retardation research out of the shadows of the institutions and into the mainstream of research by providing federal funds to construct research facilities at universities and medical schools to attract top-quality scientists to the field,” Alexander said. “Again, it was Mrs. Shriver
whose advocacy efforts with the administration
and the Congress achieved passage of this legislation in 1963.”
The program is now known as the Eunice Kennedy
Shriver Intellectual and Developmental Disabilities
Research Centers Program. The name change acknowledges Shriver’s contribution and renames the centers with terms more accurately reflecting current usage.
One of these research centers, Children’s National
Medical Center, played an important role in diagnosing and treating a rare disease that had a devastating impact on a Washington-area family. Jana Monaco of Woodbridge, Va., spoke of how she found her 3-year-old son Stephen unconscious
one morning. Researchers at Children’s determined that Stephen suffered from a rare disorder, isovaleric acidemia. Stephen lacked an important enzyme for processing proteins and had suffered severe brain damage.
Zerhouni enters Natcher with Maria Shriver and husband Schwarzenegger.
Alexander greets the guest of honor before the program. Shriver was also the subject of a video tribute—Life in the Shadows. Two other videos were shown during the program, one on Special Olympics and one containing greetings from some of the newly renamed NICHD centers.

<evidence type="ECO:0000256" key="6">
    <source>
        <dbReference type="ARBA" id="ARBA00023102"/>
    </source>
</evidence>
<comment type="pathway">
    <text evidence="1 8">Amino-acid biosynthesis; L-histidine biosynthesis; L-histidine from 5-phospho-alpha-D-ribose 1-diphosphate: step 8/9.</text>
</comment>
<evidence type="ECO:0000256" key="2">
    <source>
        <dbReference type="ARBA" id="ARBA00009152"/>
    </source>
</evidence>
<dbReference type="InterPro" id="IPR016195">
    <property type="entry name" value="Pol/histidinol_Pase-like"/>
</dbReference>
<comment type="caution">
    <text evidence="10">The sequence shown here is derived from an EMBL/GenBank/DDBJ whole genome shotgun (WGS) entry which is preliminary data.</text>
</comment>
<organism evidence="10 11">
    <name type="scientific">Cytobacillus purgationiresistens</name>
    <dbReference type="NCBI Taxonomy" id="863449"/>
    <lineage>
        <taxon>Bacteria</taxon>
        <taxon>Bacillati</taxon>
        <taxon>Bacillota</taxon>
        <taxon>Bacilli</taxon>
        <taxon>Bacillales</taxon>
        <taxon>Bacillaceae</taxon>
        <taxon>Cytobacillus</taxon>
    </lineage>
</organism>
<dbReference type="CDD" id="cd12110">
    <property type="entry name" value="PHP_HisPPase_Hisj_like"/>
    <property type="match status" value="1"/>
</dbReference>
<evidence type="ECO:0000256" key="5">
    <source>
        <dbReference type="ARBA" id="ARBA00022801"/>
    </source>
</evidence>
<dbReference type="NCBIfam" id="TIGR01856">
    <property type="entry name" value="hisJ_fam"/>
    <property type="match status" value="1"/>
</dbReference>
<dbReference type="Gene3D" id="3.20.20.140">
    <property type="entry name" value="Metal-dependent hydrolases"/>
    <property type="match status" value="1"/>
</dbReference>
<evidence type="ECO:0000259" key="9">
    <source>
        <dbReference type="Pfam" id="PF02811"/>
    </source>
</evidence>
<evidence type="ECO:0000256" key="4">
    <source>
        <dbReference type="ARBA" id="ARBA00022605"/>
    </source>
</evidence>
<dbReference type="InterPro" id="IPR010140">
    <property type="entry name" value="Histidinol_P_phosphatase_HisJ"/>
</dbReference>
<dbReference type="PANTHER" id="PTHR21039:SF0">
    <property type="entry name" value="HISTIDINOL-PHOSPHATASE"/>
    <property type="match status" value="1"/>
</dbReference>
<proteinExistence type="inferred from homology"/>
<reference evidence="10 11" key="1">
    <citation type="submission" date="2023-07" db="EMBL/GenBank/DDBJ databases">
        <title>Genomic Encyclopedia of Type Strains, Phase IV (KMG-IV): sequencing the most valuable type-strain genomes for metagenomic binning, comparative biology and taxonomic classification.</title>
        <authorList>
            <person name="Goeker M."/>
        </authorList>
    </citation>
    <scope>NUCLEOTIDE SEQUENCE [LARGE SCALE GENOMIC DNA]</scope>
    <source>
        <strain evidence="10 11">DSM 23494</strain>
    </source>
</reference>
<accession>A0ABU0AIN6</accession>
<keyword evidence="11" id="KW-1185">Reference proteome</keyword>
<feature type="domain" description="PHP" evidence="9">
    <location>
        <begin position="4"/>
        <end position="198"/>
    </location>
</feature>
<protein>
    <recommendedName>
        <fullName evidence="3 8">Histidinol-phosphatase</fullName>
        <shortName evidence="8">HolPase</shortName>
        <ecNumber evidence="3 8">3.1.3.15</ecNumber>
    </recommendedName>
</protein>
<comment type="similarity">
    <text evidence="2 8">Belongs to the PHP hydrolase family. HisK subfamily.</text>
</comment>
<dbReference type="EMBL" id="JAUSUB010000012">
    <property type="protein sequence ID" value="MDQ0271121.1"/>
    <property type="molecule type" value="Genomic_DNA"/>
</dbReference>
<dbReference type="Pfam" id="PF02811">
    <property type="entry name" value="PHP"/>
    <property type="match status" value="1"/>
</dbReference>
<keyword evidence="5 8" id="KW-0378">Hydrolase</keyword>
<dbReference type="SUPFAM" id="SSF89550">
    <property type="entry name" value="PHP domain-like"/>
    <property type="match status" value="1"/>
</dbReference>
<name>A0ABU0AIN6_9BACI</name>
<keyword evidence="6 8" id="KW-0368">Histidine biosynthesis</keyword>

Monaco added that her daughter Caroline was a testament to the work done at the centers. A year after she found Stephen, Monaco learned she was pregnant with another child. Scientists at the center determined that the baby she carried also had the same rare disorder. Shortly after Caroline was born, researchers put her on a special diet. As a result, she escaped the nervous system damage
her brother suffered.
Rep. Steny Hoyer (D-MD), majority leader of the U.S. House of Representatives, quoted President Kennedy, speaking about children with disabilities:
“Although these children have been the victims
of fate, they shall not be the victims of our neglect.” Hoyer said that those remarks were especially appropriate to Shriver; because of her life’s work, children with developmental disabilities
“shall not be the victims of our neglect.”
Sen. Orrin Hatch (R-UT), cosponsor of the legislation
that changed the name of the institute, said that because of Shriver’s vision, considerable
progress had been made in children’s health and in helping individuals with intellectual
and developmental disabilities.
“Eunice, congratulations for all that you’ve done for mankind,” Hatch said. “We all owe you a great debt.”
Shriver family attending the NICHD anniversary program include (from l) the honoree; her son, Dr. Timothy Shriver, chair of Special Olympics International;
his wife, Linda Potter Shriver; Eunice’s husband, Sargent Shriver; and the honoree’s sister, Jean Kennedy Smith. The event was held Mar. 3 in Natcher auditorium.
Shriver’s NICHD Hall of Honor plaque
Sen. Edward Kennedy (D-MA) recounted his sister’s accomplishments. These included heading
the Joseph P. Kennedy, Jr. Foundation and advocating for people with disabilities, helping to establish the first Presidential commission on mental retardation and founding the Special Olympics. He said she also dreamed of a world-class facility that would focus on the needs and treatment of children with developmental disabilities.
After the election of 1960, she saw her opportunity and discussed the idea with President